COVID-19: No evidence that people who recovered can’t be re-infected – WHO

World Health Organisation Director-General, Tedros Ghebreyesus and Head of WHO’s Global Infectious Hazard Preparedness division, Sylvie Briand, at the coronavirus press conference in Geneva
World Health Organisation Director-General, Tedros Ghebreyesus and Head of WHO’s Global Infectious Hazard Preparedness division, Sylvie Briand, at the coronavirus press conference in Geneva. [PHOTO CREDIT: World Health Organisation]

The World Health Organisation (WHO) says there is no evidence that people who recovered from COVID-19 cannot be re-infected.

In a “Scientific Brief” released from its headquarters in Geneva on Saturday and posted on its website, WHO warned against propagating the idea of COVID-19 ‘immunity passport’.

“Some governments have suggested that the detection of antibodies to the SARS-CoV-2, the virus that causes COVID-19, could serve as the basis for an ‘immunity passport’.

“They have suggested that it could serve as an ‘immunity passport’ or ‘risk-free certificate’ that would enable individuals to travel or return to work, assuming they are protected against re-infection.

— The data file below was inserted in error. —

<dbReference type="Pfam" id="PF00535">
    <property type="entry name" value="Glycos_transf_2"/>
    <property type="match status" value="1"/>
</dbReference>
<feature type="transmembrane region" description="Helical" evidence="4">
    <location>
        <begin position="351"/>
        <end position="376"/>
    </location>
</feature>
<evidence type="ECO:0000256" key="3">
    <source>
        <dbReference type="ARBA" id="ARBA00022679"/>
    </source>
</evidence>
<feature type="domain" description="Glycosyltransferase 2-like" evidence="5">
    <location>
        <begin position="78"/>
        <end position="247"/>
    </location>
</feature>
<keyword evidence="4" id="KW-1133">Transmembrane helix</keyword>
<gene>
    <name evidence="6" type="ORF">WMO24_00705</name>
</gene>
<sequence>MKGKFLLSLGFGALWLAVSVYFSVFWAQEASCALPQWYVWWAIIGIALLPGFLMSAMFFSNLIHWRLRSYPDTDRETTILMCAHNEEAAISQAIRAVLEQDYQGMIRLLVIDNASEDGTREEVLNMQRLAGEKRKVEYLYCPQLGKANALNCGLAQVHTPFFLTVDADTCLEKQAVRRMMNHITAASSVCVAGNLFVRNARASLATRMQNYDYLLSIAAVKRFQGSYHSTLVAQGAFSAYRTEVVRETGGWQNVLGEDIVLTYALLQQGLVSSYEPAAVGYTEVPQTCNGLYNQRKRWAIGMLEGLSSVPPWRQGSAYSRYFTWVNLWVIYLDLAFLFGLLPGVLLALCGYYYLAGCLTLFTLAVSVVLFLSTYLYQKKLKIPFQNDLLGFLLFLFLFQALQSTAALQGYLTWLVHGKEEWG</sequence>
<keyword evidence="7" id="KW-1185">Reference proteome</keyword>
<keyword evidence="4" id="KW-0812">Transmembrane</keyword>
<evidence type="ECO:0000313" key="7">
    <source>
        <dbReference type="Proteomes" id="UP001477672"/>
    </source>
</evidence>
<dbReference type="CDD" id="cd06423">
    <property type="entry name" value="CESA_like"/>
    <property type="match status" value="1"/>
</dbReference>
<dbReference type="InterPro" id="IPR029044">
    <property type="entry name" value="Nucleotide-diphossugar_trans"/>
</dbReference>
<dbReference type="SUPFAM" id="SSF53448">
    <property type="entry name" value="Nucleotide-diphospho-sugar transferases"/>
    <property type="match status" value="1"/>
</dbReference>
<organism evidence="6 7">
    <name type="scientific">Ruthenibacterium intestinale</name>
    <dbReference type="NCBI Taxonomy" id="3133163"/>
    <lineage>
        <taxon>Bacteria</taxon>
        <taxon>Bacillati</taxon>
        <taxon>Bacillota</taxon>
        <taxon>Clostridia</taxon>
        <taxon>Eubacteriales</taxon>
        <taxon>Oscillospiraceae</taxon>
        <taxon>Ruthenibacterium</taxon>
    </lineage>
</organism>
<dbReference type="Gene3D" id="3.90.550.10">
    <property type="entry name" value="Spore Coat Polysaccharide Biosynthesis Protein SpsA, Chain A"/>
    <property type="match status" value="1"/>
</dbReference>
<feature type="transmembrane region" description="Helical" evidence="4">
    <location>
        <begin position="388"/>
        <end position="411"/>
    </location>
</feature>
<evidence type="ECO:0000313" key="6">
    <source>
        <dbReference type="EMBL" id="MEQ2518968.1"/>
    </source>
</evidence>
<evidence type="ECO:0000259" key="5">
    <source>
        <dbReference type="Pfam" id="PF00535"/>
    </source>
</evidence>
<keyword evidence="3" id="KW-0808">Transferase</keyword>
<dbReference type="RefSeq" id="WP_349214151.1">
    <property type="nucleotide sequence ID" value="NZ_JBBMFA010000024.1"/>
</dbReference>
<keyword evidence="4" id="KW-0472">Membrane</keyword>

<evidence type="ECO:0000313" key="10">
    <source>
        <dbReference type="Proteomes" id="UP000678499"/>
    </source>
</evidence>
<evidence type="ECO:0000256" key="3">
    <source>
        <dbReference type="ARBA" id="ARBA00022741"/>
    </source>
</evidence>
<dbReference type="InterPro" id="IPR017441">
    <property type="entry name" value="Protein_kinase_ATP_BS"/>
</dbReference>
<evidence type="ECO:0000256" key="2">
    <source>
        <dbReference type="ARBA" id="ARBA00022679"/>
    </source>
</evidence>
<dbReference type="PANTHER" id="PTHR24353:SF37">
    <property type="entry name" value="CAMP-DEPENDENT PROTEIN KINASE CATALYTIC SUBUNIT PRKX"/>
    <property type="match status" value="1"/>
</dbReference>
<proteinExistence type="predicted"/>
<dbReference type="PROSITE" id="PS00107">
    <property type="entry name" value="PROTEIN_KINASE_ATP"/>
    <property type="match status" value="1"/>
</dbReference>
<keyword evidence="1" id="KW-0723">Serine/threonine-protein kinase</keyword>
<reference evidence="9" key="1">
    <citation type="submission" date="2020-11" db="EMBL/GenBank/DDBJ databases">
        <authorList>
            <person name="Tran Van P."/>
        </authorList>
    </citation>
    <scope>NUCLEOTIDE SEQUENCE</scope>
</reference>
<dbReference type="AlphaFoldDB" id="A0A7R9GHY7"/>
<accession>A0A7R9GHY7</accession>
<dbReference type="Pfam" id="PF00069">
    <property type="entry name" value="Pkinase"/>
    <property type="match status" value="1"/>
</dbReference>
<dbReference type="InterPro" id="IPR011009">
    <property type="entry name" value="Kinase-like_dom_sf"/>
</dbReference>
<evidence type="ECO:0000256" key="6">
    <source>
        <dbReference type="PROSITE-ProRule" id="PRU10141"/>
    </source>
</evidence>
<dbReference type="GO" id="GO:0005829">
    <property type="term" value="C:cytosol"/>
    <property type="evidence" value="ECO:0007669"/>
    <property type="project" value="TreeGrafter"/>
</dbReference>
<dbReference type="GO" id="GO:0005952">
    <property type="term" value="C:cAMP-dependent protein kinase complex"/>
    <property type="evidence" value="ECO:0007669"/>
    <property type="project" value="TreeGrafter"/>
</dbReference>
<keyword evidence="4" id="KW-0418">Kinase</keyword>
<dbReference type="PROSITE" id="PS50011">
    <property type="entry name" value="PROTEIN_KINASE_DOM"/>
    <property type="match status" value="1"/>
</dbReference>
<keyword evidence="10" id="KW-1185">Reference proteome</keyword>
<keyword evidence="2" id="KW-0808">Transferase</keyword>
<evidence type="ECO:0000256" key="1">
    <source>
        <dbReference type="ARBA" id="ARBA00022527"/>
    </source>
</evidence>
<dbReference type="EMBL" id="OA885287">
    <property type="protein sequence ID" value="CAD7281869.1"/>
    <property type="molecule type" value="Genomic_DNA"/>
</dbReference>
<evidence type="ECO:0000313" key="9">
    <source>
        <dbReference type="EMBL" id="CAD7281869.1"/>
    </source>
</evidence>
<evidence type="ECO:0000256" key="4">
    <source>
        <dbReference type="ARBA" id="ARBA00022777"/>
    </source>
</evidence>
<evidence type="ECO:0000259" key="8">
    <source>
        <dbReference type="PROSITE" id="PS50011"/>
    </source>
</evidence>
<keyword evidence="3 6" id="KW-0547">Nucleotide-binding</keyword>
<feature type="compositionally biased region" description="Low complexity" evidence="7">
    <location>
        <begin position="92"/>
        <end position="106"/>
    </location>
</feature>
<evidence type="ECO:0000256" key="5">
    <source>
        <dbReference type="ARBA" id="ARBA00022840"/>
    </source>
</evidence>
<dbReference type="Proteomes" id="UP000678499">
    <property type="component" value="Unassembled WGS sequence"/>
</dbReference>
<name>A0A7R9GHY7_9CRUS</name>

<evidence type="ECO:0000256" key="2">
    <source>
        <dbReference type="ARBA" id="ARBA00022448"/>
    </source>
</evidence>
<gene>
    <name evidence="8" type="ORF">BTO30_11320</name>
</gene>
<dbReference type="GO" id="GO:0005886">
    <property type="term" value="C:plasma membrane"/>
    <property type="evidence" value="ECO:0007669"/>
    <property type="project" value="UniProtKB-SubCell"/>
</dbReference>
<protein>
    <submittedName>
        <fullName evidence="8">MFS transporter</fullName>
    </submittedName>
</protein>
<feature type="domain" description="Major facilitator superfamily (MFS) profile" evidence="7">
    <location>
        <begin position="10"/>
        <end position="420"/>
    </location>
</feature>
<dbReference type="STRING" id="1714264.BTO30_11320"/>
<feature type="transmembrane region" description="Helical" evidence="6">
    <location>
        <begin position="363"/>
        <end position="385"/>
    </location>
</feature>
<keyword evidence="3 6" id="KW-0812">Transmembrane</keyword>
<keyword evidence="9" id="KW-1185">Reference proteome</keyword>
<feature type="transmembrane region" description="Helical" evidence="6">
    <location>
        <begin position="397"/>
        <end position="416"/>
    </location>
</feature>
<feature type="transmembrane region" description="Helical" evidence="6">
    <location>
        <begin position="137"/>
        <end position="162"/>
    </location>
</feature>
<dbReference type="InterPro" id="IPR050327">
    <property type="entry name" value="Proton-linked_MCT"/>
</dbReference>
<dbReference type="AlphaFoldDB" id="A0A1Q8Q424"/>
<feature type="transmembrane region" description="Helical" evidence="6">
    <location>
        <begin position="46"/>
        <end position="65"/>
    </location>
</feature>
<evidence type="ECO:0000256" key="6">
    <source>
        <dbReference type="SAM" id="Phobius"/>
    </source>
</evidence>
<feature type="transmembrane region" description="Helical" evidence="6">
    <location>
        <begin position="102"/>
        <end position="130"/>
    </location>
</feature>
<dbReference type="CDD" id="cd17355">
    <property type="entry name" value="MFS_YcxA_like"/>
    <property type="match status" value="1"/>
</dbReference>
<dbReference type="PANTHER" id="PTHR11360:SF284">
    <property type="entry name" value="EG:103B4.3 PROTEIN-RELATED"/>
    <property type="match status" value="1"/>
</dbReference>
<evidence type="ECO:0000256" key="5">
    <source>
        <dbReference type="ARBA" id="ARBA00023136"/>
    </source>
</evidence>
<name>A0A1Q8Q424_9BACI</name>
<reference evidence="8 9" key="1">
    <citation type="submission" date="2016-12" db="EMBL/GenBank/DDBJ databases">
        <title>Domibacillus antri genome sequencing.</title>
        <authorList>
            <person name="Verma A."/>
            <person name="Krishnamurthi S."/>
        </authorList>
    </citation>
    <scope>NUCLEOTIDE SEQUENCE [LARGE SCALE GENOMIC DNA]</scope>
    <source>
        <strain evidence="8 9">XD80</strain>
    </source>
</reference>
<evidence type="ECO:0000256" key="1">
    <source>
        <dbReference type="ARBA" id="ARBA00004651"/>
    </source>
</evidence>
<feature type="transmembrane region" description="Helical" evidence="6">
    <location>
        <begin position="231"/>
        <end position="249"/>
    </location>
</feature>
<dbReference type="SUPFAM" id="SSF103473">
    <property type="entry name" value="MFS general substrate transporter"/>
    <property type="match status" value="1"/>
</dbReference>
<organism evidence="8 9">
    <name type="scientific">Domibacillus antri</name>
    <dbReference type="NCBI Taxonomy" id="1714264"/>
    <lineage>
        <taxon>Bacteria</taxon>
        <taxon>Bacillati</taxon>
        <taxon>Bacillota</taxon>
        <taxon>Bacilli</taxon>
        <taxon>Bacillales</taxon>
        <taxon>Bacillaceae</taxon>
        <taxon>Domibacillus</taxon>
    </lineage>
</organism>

“There is currently no evidence that people who have recovered from COVID-19 and have antibodies are protected from a second infection.

“The development of immunity to a pathogen through natural infection is a multi-step process that typically takes place over one to two weeks,’’ WHO said.

It said that it would continue to review the evidence on antibody responses to SARS-CoV-2 infection.

“Most of these studies show that people who have recovered from infection have antibodies to the virus.

“However, some of these people have very low levels of neutralising antibodies in their blood, suggesting that cellular immunity may also be critical for recovery.’’

READ ALSO: Face mask may increase coronavirus risk—WHO Director

As of April 24, 2020, no study has evaluated whether the presence of antibodies to SARS-CoV-2 confers immunity to subsequent infection by this virus in humans.”

WHO, however, said that it supported the methodology adopted by countries to test SARS-COV-2.

“Many countries are now testing for SARS-CoV-2 antibodies at the population level or in specific groups, such as health workers, close contacts of known cases, or within households.

“WHO supports these studies, as they are critical for understanding the extent of, and risk factors associated with the infection.

“These studies will provide data on the percentage of people with detectable COVID-19 antibodies, but most are not designed to determine whether those people are immune to secondary infections,’’ it said.

(NAN)

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